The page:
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Maker Kits with Pendleton® Wool

It’s no secret that we are big Pendleton® fans here at Klum House. Last holiday season, we offered in-person bag making workshops with Pendleton® wool and makers from near and far said, “I want to make that too!” This year, we’re ready to make all of your Pendleton® dreams come true…

We are so excited to offer Limited Edition Maker Kits with Pendleton® Wool! Now you can make your favorite Klum House bags with Pendleton® wool (milled here in Oregon!) for an extra pop of color, pattern, and warmth. Choose from several beautiful color ways to make your own luxurious, professional-quality bag—all on a home sewing machine.

About Pendleton®

Pendleton® Woolen Mills is one of the last remaining fabric mills in the United States—and it happens to be located right here in our home state of Oregon. In a time when nearly all fabric production has moved overseas to take advantage of cheap labor and lax environmental-protection laws, Pendleton® Woolen Mills is still in operation, just as it was back in 1863. We love to be able to support local, domestic manufacturing whenever possible, and Pendleton® is a great opportunity to do just that.

Pendleton® is best known for its woolen blankets, which often feature colorful, geometric patterns inspired by Native American designs. Their blankets were originally designed for and sold to Native communities, who have used them for ceremonial gift-giving ever since. Pendleton® wool is soft, light weight, and made from 100% pure virgin wool. Over the last 150 years, Pendleton® has become an icon of American textile manufacturing, as well as the beautiful landscape of the Pacific Northwest.

Maker Kit Ingredients

Our limited edition maker kits with Pendleton® wool come with all of the ingredients you need to make your bag. They include pre-cut Pendleton® wool for the bag’s exterior pocket, waxed canvas for the main tote body, ready-to-attach leather, and real metal hardware—in a variety color ways designed to a accentuate the beauty of each Pendleton® wool pattern. They also include a fully-illustrated instructions booklet, along with special instructions for successfully sewing wool on a home machine.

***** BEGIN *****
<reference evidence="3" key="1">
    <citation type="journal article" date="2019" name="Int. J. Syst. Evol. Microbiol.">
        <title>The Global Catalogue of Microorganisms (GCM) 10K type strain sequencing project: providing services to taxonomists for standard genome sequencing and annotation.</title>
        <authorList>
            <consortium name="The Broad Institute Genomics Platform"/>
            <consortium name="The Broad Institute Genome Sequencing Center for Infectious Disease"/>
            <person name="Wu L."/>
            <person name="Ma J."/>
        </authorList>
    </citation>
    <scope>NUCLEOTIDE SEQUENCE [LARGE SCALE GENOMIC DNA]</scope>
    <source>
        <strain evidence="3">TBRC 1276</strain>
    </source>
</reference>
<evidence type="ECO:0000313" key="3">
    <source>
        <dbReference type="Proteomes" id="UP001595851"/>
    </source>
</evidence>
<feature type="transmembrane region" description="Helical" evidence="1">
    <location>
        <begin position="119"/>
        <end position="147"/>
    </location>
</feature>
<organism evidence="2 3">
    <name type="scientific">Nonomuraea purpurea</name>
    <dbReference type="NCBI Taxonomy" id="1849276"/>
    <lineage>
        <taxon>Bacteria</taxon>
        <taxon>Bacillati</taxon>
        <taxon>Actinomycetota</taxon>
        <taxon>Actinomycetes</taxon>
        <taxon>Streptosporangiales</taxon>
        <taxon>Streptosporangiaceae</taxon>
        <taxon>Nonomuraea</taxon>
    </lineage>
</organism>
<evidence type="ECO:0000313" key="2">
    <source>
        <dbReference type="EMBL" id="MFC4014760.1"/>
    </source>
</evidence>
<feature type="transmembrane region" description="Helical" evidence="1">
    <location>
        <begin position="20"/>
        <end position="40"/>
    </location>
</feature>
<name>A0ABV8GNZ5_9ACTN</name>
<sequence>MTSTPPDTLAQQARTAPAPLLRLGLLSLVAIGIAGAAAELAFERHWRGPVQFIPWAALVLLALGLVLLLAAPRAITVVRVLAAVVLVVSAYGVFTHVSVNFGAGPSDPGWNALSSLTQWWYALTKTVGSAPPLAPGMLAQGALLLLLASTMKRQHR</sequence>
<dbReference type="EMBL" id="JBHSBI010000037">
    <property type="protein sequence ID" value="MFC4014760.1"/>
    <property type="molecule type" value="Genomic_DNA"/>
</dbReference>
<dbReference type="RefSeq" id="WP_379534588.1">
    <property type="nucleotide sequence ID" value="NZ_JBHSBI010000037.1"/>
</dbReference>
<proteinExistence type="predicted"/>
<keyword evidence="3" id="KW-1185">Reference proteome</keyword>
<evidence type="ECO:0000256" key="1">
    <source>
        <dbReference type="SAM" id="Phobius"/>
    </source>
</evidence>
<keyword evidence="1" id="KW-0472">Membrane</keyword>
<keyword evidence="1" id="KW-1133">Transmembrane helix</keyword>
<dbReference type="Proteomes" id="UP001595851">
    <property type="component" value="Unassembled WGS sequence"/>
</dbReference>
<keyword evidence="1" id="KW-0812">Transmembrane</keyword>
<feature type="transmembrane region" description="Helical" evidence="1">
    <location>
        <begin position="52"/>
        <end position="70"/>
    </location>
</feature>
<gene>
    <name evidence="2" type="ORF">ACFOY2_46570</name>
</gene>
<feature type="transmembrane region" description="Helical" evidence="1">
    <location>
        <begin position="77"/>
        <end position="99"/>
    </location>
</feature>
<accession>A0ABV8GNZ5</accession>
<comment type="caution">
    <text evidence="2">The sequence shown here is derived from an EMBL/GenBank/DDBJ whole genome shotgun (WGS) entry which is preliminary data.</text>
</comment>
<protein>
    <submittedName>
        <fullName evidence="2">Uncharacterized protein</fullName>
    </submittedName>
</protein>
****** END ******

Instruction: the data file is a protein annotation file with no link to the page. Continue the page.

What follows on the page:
Sewing with Wool

At Klum House, we love teaching makers to work with heavy-duty materials. We’re always looking for ways to adapt industrial sewing techniques for the home sewing machine, so you can make professional-quality bags at home. Pendleton® wool is no exception. You might take one look at a bag made with Pendleton® wool and think “my sewing machine could never do that.” But it can! You can. We’ve designed the pattern and instructions to set you up for success.

Sewing with wool comes with some special considerations. Unlike waxed canvas, Pendleton® wool has a lot of stretch and movement, which can make it tricky to sew. It’s also quite thick and adds an extra layer of bulk to hems and side seams. But don’t worry! We’ve come up with some special techniques to help you manage these potential set backs. Where necessary, we’ve also created some new Pendleton®-specific instructions for you to follow. The main techniques are as follows:

  1. Stabilize with fusible woven interfacing

  2. Finish raw edges with a zigzag stitch

  3. Add pocket extension fabric

In this video, Ellie goes over her top tips and tricks for bag making with Pendleton® wool:

 

A Complicated History

In the spirit of integrity, transparency, and conscious consumerism, we would be amiss not to acknowledge that Pendleton®’s historic relationship with Native communities is complicated, as is, of course, the history of our country itself. Back in the mid nineteenth century, Pendleton® marketed its wares to Native peoples, producing blankets with motifs inspired by Native design. The blankets were readily embraced and have become an integral part of Native culture and ceremony.

In our research, we have found that the opinions of Native folks and activists on the subject of Pendleton® are not cut and dry. A few are outspoken against Pendleton® but more often the underlying theme seems to be: it’s complicated. Yes, white colonialists created a business that profited off of Native designs, but they also produced blankets that were embraced and beloved in Native communities, adopted as part of ceremonial gift-giving to this day.

As Americans, capitalism, colonialism, and oppression are embedded in our everyday reality. All non-native people in this country are living on stolen land. Historically, Pendleton® Woolen Mills can be seen as a symbiotic relationship, cultural appropriation, or, more likely, a mixed up combination of the two—a sometimes messy interweaving of cultures and economic systems.

Today, Pendleton® works directly with Native American designers to create special collections, pays for the rights to Native patterns, commissions Native artists for new designs, and has several philanthropic partnerships with Native organizations. If you’d like to learn more, we encourage you to do your own research and click READ MORE below to read a statement from Pendleton®.

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